Asphalt is resistant to many types of wear and tear but if you notice your asphalt deteriorating it likely has something to do with sunlight, water, chemical exposure and/or unresolved cracking. We’ve seen it all, but some causes of asphalt deterioration are far more common than others.
Is Asphalt Deterioration Normal?
No asphalt is immune from deterioration; it’s a natural process that happens over time. In fact, asphalt starts breaking down right after it sets. That doesn’t mean this deterioration cannot be greatly reduced with the right installation techniques and timely maintenance.
As the materials within asphalt begin to break down it becomes more susceptible to damages caused by the sun, rain and chemicals. The liquid asphalt binder, or rather the glue that holds the pavement together, will start to loosen up and no longer provide the same protection it used to. That’s why if you do not keep up with regular asphalt maintenance you will notice rapid deterioration taking place.
What If Asphalt Is Deteriorating Unnaturally Fast For No Apparent Reason?
If normal wear and tear and a lack of maintenance are not to blame, a few other factors may be contributing to the untimely break down of asphalt surfaces. This often relates to poor construction practices, or human error. Including:
-Improper compaction of asphalt.
-Improper compaction of the base beneath asphalt prior to pouring it.
-Poor or no drainage systems in place.
-Pouring asphalt under non-ideal conditions and improper temperatures.
When asphalt is properly mixed, poured and maintained it can last 25+ years. On the other hand, poorly applied asphalt and/or asphalt that is not maintained will start to break down much sooner than this.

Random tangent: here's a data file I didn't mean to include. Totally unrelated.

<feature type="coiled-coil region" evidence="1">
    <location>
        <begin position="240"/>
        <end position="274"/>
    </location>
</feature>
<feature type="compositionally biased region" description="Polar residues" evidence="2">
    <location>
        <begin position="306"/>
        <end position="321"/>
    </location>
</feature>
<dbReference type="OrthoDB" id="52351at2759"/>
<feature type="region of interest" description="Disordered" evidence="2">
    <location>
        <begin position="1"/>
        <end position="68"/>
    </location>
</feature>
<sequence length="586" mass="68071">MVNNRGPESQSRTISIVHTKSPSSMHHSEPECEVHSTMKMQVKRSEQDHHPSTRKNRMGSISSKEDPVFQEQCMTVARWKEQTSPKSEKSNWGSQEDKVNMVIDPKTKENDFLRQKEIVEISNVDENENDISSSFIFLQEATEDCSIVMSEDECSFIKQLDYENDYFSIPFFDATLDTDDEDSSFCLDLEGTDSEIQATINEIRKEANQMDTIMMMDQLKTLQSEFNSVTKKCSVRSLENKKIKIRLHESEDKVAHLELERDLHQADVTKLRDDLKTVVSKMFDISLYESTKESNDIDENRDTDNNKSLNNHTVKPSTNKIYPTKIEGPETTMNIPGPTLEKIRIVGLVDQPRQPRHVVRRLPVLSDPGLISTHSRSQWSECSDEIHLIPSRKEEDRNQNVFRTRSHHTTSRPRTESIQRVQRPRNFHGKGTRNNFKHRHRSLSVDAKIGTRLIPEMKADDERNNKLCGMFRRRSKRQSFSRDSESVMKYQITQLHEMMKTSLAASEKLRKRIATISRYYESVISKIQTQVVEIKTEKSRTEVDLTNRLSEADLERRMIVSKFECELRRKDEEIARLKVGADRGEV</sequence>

What Are Common Causes Of Asphalt Deterioration?
Even the best asphalt will eventually break down due to these common and unavoidable culprits.
Asphalt is a combination of sand, rock and aggregates all held together by a binder known as asphalt cement. This glue-like substance that holds everything together slowly breaks down from sun exposure. If it breaks down completely, there will be nothing left to hold together all of the ingredients in your asphalt, resulting in loose chunks of asphalt. As a result of sun damage, raveling and shrinking cracks form and allow water to seep beneath the surface and create additional issues.
Oxidation breaks down asphalt and dries out the flexible liquid glue that binds it together. New asphalt is flexible beneath heavy traffic, but it loses its flexibility as consistent exposure to oxidation fades asphalt from black to gray. As a result, it will begin to crack under the pressure of vehicle loads.
Heavy Traffic Loads
Consistently heavy traffic loads cause asphalt to break down quicker. This is especially true after the oxidation process has already begun to break down asphalt.
Without proper maintenance, water will find cracks and crevices to sneak beneath the surface of your asphalt. This causes the important base asphalt sits on to wash away, creating cracks and eventually complete collapse.
Chemical Exposure/Oil Stains
Gas, oil and other chemicals soften asphalt and cause it to break down at an unnaturally fast pace. The thing is, roads and parking lots are always susceptible to oil leaks. Asphalt should be cleaned on a regular basis in order to remove harmful chemicals like oil before it has a chance to eat through surfaces and cause serious damage.
3 Main Types Of Asphalt Deterioration
If your asphalt is under pressure from water, sunlight, oxidation, chemicals and/or heavy traffic, you’re likely to see one or more of these common types of asphalt deterioration.
Sunlight, water and other elements contribute to asphalt cracks, which lead to a whirlwind of other problems if they are not patched up as soon as possible. There are many different types of asphalt cracks including: alligator cracks, edge cracks, reflection, edge joint, slippage, shrinkage and widening. The type and severity of cracks will determine the best method of repair.
Birdbaths, potholes and raveling are all forms of disintegration.
Incorrectly constructed pavement is at risk for distortion, especially if it is under the pressure of heavy loads. Distortion relates to deterioration of the underlying base and is visible through things like channels, ruts, utility cut depressions, grade depressions, upheaval and corrugations.